The state of Washington is considering an increase in its cigarette taxes by $1 per pack. As we've shown in our 2008 study on cigarette taxes, these tax hikes carry a large degree of unintended consequences. Increasing cigarette taxes is expected to ensure that half of all cigarettes smoked in Washington are smuggled in from other states.

In December 2008 we published a study "Cigarette Taxes and Smuggling: A Statistical Analysis and Historical Review." The study reviewed the efforts of states trying to fight the growth of smuggling, documented the history of cigarette taxes in Michigan, New Jersey and California, and modeled the level of illicit tobacco use in states due to cigarette tax rates. We recently updated the model to include changes to the Federal Excise Tax, as well.

The 2008 study already found that Washington has the fourth highest smuggling rate. In applying the model to the proposed tax increases, we found that a $1.00 per pack increase in taxes would jump the state's smuggling rates from 39.3 percent to 51.5 percent.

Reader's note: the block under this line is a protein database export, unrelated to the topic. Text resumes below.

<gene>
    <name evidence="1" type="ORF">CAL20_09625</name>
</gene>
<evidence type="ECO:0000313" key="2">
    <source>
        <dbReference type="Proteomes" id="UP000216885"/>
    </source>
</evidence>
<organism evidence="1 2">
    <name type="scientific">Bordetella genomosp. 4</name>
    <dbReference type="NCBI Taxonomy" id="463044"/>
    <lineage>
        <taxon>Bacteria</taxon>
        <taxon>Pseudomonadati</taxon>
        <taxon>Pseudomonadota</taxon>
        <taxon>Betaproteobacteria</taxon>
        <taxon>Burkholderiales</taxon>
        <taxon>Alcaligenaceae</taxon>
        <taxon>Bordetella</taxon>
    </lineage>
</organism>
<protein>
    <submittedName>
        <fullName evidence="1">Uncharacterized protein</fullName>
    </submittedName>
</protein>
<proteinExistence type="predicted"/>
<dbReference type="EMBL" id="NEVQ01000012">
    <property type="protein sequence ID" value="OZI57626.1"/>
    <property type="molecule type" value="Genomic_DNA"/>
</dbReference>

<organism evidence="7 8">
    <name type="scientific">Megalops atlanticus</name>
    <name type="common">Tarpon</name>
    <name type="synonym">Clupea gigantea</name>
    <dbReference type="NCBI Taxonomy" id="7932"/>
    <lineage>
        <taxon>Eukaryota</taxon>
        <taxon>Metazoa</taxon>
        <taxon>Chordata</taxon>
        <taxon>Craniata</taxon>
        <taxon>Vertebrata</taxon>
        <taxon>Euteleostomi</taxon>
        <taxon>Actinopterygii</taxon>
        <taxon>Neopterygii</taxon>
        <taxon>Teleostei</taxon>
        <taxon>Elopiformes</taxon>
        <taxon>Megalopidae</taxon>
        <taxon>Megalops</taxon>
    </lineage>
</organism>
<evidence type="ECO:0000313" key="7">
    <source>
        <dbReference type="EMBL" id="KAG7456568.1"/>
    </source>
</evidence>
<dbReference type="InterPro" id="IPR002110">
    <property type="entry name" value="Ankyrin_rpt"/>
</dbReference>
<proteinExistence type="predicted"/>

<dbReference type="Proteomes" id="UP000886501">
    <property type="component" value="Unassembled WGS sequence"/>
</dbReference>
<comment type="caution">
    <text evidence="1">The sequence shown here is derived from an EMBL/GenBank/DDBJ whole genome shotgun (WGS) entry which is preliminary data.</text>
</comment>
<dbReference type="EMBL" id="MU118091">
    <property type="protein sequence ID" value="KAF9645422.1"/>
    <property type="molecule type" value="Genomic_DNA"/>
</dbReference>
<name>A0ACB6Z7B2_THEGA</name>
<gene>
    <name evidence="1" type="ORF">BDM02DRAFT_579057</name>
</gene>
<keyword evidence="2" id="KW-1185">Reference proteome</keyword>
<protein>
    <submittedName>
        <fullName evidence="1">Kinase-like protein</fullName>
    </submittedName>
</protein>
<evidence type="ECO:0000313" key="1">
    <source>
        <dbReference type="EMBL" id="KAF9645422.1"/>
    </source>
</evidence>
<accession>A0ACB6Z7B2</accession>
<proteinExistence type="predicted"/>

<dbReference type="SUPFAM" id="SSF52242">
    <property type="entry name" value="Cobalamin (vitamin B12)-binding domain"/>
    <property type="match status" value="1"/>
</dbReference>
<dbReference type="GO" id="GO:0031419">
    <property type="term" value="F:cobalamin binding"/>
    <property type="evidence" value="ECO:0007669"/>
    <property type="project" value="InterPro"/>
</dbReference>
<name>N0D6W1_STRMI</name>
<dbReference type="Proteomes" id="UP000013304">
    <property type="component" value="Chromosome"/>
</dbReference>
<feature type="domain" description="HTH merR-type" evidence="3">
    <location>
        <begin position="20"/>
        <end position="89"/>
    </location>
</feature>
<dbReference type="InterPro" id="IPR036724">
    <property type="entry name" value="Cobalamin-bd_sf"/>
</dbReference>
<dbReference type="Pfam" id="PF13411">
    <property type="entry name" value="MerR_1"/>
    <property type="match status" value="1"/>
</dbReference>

Legal sales would decrease by at least 20 percent over 12 months. This is evidence not of people quitting smoking due to higher taxes, but of individuals and businesses finding ways to evade cigarette taxes. A 2004 study helps confirm this by finding that up to 85 percent of the sales tax decrease comes from tax avoidance rather than actual declines in smoking.

The bulk of the cigarette smuggling increase comes from commercial smuggling--of organizations that import cigarettes from lower tax areas or through counterfeiting with distribution systems in state. If the tax hike passes, it's expected that 3 out of 10 cigarettes in Washington will be through these means.

A greater amount of smuggling also means more of the activities that go along with it: violence, counterfeiting, hi-jacking and theft. All of which are discussed in the study.